By Scott Wilson
Word Count: 1,078
Raymond Stubbs flicked through the business card holder on his small, student desk in his single room flat. There were sixty or so Real Estate agent business cards, each with a glamorous photograph of the agent taking up a third of the face of the card.
“You’ll do today,” he said, pulling out the card of a middle aged woman, Paula Stark.
Raymond dialled the number of the office.
“Good morning, my name is Dave Parker,” Raymond said. “I am looking for a small three bedroom house in Balmoral.”
“Good morning, Mr. Parker. You are in luck; I have just listed a property in that suburb.”
‘Like I didn’t know that, you dumb bitch,’ Raymond thought to himself.
“When can I see it?”
“I can show you through this morning, at...say, 10.00 am.”
“That sounds fantastic, what is the address?”
“17 Oxford Street, that’s the main road at Bulimba.”
“Great, see you there at ten.”
Raymond hung up, and then went to the bathroom. He opened the top draw of the vanity, pulled out his costume kit and selected a thick moustache and tortoise shell glasses. He doubted that she would remember him, but better to be safe than sorry.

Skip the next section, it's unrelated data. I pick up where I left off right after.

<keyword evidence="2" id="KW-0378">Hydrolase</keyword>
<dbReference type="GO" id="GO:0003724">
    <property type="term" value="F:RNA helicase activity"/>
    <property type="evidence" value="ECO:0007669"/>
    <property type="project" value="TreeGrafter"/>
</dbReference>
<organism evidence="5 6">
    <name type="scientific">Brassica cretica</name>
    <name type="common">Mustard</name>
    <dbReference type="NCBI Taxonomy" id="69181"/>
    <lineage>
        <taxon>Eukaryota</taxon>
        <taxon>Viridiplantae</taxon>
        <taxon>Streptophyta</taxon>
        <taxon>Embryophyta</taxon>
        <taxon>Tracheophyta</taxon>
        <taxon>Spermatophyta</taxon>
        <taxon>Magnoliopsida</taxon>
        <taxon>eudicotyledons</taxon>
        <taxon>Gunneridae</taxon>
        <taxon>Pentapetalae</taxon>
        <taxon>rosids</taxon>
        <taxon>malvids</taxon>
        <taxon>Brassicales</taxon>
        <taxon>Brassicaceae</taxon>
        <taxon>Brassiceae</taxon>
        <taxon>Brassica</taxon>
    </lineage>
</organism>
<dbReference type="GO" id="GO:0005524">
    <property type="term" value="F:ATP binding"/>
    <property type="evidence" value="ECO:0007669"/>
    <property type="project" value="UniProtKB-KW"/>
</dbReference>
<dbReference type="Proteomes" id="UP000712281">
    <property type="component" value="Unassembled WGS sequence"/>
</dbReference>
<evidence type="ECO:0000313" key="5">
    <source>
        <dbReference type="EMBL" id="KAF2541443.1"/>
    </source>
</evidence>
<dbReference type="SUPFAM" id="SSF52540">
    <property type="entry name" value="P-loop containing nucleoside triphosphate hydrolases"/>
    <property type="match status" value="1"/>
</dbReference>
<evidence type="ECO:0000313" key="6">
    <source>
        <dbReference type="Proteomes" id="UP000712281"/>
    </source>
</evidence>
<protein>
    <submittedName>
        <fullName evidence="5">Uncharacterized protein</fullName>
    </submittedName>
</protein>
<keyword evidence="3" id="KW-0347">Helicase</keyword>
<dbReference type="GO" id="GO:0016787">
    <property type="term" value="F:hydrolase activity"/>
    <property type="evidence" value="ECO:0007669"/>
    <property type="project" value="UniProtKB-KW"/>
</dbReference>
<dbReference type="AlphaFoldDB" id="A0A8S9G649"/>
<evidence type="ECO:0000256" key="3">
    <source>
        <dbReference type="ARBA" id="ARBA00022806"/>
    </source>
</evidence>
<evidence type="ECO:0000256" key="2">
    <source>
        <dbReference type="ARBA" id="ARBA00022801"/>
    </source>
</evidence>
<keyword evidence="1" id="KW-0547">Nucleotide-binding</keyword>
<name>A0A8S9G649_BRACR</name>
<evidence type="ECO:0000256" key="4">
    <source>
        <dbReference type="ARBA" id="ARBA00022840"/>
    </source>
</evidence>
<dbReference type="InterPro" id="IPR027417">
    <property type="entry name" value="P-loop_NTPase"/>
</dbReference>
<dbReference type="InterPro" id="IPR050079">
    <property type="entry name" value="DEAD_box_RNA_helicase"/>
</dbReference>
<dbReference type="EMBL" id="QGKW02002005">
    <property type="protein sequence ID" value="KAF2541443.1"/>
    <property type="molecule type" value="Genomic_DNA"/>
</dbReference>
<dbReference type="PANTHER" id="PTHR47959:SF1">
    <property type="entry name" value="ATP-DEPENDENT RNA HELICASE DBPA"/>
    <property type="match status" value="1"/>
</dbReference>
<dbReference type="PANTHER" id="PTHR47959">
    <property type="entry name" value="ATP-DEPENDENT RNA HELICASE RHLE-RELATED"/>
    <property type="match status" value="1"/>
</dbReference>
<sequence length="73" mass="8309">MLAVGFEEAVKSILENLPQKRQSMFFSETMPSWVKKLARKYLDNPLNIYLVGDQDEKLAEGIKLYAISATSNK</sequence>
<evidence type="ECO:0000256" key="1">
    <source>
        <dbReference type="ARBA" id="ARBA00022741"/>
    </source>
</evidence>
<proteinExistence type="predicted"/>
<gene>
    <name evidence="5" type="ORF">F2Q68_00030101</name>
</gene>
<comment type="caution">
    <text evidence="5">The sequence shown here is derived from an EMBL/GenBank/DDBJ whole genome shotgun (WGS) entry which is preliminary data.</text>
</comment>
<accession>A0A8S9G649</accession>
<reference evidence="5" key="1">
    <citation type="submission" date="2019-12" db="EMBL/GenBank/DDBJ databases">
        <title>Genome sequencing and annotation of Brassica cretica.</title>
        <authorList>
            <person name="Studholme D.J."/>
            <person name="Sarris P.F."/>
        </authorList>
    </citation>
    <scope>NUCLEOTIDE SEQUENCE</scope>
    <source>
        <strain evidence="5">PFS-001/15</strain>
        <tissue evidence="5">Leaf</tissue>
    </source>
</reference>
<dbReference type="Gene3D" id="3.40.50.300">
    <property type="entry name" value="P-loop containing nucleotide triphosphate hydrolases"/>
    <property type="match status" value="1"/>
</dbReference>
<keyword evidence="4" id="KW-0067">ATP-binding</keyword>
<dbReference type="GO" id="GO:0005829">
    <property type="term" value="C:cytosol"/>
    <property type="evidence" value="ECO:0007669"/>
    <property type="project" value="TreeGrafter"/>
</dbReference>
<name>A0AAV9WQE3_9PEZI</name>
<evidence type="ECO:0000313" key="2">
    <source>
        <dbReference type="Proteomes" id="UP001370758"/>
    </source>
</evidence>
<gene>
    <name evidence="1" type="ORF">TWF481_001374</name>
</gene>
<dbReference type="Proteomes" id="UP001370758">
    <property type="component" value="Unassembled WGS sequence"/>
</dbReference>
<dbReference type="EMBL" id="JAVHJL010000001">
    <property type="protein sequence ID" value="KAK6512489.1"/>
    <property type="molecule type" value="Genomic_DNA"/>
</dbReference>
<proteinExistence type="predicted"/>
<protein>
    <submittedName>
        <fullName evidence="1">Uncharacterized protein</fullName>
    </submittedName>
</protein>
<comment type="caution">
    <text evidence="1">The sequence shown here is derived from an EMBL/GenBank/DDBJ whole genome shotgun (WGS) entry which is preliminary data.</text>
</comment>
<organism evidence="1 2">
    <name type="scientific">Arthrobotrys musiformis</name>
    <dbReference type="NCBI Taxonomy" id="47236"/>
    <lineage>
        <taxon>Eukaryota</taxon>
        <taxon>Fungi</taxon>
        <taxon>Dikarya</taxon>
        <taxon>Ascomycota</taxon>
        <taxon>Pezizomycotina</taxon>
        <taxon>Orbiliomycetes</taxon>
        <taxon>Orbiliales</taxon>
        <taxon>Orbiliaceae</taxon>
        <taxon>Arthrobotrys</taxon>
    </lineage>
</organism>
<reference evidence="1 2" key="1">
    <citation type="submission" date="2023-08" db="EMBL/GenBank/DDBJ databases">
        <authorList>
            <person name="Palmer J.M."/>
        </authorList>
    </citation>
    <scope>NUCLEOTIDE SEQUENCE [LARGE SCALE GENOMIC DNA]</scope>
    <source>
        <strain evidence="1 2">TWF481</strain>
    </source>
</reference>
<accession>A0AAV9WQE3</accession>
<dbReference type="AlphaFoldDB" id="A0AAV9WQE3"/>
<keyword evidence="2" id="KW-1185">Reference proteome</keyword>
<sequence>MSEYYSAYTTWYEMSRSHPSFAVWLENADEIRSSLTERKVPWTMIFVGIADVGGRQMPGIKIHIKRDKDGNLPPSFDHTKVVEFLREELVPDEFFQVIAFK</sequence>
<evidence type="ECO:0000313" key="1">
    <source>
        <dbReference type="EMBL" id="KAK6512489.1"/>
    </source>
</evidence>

At nine o’clock, Raymond drove to Oxford Street and pulled up in front of the house. Paula’s face was plastered across the For Sale sign on the fence. The house was an old Queenslander with a spacious yard; one of the few not yet knocked down for a block of units in this prestigious part of Brisbane. He walked along the street, checking that the neighbours were all out to work or at least, not home to be witnesses.
The time went quickly and Raymond recognised the Real Estate agent’s car, a SAAB, as she pulled up in front of his old non-descript, Ford Falcon. He was waiting for her at the front gate, smiling like a small child on their birthday.
“Mr. Parker?” Paula said, stepping out of her car.
“Yes, that’s me,” he said, putting out his hand.
Paula shook his hand, firmly, but her grip was soft and feminine. Raymond could tell there was no real strength in her, so this was going to be easy. She then led him into the house.
“Nice,” Raymond said, looking at the security screens and dead bolted doors.
“Yes, the owners have spent a considerable amount of time and money renovating this piece of Queensland history and are reluctant to sell. I shouldn’t be telling you this,” Paula said softly. “But the husband has just been promoted and they have to move overseas by the end of the month.”
‘Just what you probably said to the people you showed through my house,’ Raymond thought. ‘Bet you’ll knock a few thousand off to sell it quickly so you’ll get your commission sooner.’
“So, I’d have a fair chance at bargaining the price down?”
Paula smiled, thinking she’d hooked him. Nothing like sweetening the deal to make the buyer think they have a better chance of securing the purchase. Once she had them hooked, she’d up the ante and lock both the seller and buyer into a deal that neither would be happy with later on.
“Have a look around, and then we’ll put together the paperwork for your offer. I’m sure we can negotiate a good deal for you.”